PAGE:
How Bolsonaro’s Provisional Measure promotes disinformation on the internet
Issued the day before the anti-democratic demonstrations of September 7, the measure limits the ability of social media to moderate fake news and hate speech
No Senado, líderes partidários pediram para o presidente da Casa, Rodrigo Pacheco, que devolva a MP das Fake News, o que faria com que o texto perdesse eficácia. Foto: Marcelo Camargo/Agência Brasil
Last Monday, September 6, the day before the anti-democratic demonstrations staged by supporters of the government of Jair Bolsonaro, the Presidency issued a Provisional Measure (No. 1068/21) that restricts the ability of social media to moderate content and remove profiles that violate their terms of service.
Alleging that the measure guarantees freedom of expression, the government is attempting to change the Civil Rights Framework for the Internet and the Copyright Law and, according to experts, making it more difficult to combat disinformation and hate speech.
In response, the political parties PSB, PDT, Partido Novo, PT, Solidariedade and Cidadania filed a case in the Supreme Court calling for the immediate suspension of the measure. In the Senate, party leaders asked the president of the House, Rodrigo Pacheco, to return the Provisional Measure to the government, which would also cause the bill to expire and lose its effectiveness.
According to the Rights on the Net Coalition, a group consisting of 50 civil society and academic organizations that work in defense of digital rights, the president has expressed concerns regarding intervention from online platforms against content posted by his supporters.
“Jair Bolsonaro frequently violates the content policies of these application providers and this has been met with complacency on the part of the companies, which remain remiss and have adopted almost no moderation measures with regard to his content. In spite of this, he decided to intervene unilaterally in the workings of social media, attacking the principles of the Civil Rights Framework for the Internet,” said the Coalition in a statement.
See below four points of Provisional Measure 1068/21 criticized by the experts:
It undermines the combat of disinformation and hate speech
The Provisional Measure bans, under penalty of fines, social media like Facebook, Twitter and YouTube from removing content and profiles that violate their terms of service, except for “just cause”, i.e. content related to pornography, pedophilia, encouragement of terrorism or drug trafficking, among others. The measure does not provide, for example, for the removal of fake news, hate speech, incitement of violence or online harassment. This, for example, was the reason former President Donald Trump was banned from Facebook and Twitter in January this year, for inciting the invasion of the Capitol. Furthermore, during the pandemic, the moderation of social media has contributed to reducing the spread of false information that is potentially harmful to public health. It is also feared, as a result of this measure, that the disinformation war will affect the election debate in 2022.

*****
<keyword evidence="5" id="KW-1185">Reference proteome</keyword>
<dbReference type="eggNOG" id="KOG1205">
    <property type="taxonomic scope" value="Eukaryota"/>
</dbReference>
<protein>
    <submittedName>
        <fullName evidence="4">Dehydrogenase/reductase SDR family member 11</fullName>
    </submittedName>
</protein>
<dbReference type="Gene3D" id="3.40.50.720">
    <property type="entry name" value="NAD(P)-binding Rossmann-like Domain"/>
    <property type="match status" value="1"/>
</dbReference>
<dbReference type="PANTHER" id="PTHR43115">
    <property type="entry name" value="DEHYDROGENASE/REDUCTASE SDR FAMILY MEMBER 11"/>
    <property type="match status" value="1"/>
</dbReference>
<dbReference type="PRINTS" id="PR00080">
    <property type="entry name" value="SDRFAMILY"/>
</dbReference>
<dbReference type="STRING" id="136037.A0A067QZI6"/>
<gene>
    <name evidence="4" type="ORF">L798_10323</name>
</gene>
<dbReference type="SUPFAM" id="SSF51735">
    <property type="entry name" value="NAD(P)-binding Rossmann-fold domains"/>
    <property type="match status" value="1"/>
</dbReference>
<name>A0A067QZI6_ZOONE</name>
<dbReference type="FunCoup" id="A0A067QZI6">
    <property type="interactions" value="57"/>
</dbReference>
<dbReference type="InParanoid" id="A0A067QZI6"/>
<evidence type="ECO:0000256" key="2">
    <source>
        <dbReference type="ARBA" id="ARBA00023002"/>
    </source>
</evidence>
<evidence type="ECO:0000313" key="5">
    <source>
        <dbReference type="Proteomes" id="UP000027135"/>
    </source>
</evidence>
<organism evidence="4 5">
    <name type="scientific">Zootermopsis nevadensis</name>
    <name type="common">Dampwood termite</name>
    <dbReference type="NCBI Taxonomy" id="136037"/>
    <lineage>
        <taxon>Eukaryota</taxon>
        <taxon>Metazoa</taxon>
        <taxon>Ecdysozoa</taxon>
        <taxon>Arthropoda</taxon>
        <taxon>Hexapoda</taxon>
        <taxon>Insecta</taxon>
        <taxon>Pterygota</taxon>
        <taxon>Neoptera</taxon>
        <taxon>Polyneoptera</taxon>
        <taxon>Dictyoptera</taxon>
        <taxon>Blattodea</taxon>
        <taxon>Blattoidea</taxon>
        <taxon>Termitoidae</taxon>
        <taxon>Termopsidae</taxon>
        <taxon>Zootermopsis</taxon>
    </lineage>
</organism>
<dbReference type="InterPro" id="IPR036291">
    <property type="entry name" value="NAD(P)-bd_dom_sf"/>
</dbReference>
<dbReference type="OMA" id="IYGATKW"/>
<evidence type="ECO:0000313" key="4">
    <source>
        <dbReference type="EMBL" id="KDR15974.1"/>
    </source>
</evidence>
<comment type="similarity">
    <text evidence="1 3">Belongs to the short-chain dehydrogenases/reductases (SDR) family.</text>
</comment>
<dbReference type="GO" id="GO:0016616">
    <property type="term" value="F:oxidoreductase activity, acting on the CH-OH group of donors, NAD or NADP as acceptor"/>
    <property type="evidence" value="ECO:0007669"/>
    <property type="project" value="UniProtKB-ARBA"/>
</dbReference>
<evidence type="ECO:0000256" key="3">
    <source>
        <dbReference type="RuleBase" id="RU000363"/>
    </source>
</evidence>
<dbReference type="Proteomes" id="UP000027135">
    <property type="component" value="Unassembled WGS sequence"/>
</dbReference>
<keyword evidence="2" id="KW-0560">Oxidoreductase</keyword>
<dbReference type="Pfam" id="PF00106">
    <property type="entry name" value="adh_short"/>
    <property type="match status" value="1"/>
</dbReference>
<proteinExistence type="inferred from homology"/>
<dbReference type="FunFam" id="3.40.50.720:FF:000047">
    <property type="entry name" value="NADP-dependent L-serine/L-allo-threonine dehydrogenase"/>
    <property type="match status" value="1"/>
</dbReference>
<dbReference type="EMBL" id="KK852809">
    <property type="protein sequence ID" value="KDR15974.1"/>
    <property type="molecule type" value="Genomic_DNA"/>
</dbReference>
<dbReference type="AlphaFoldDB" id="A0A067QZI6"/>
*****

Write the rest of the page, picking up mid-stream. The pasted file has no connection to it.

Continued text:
Using a Provisional Measure to change the Civil Rights Framework for the Internet
Approved in 2014 after extensive consultation with and participation by civil society, the Civil Rights Framework for the Internet was created with the aim of preserving freedom of expression and holding internet providers liable for harm resulting from content generated by their users. This means that platforms have the freedom to moderate content according to their internal policies and according to the interests of the community. By removing the moderating function of social media, these companies lose their ability to promote a safe environment for exchanging information. Additionally, the measure tramples on democratic debate by modifying the text approved by Congress with the ‘stroke of a pen’ and without consulting competent bodies such as the Internet Steering Committee.
It infringes on the principle of free enterprise in the private sector
By interfering with the moderation capacity of social media, the measure limits management and interferes in the business model of these companies, which depend on a healthy environment for exchanging information to attract advertisers. This environment can only be created using guidelines that govern the behavior of users and a moderation that can ensure compliance with these rules.
It does not meet the requirements of a Provisional Measure
The Constitution states that a Provisional Measure, which has the force of law from the moment it is published, is the prerogative of the President of the Republic but can only be created in the case of importance and urgency, and it must be immediately submitted to Congress for approval. There is, at this time, no urgency that justifies such an interference in the workings of social media platforms. On the other hand, its publication on the eve of the big protests on September 7 indicates a concern that anti-democratic content might be removed. This constitutes a misuse of these measures and an abuse of the regulatory power of the President of the Republic for personal political purposes.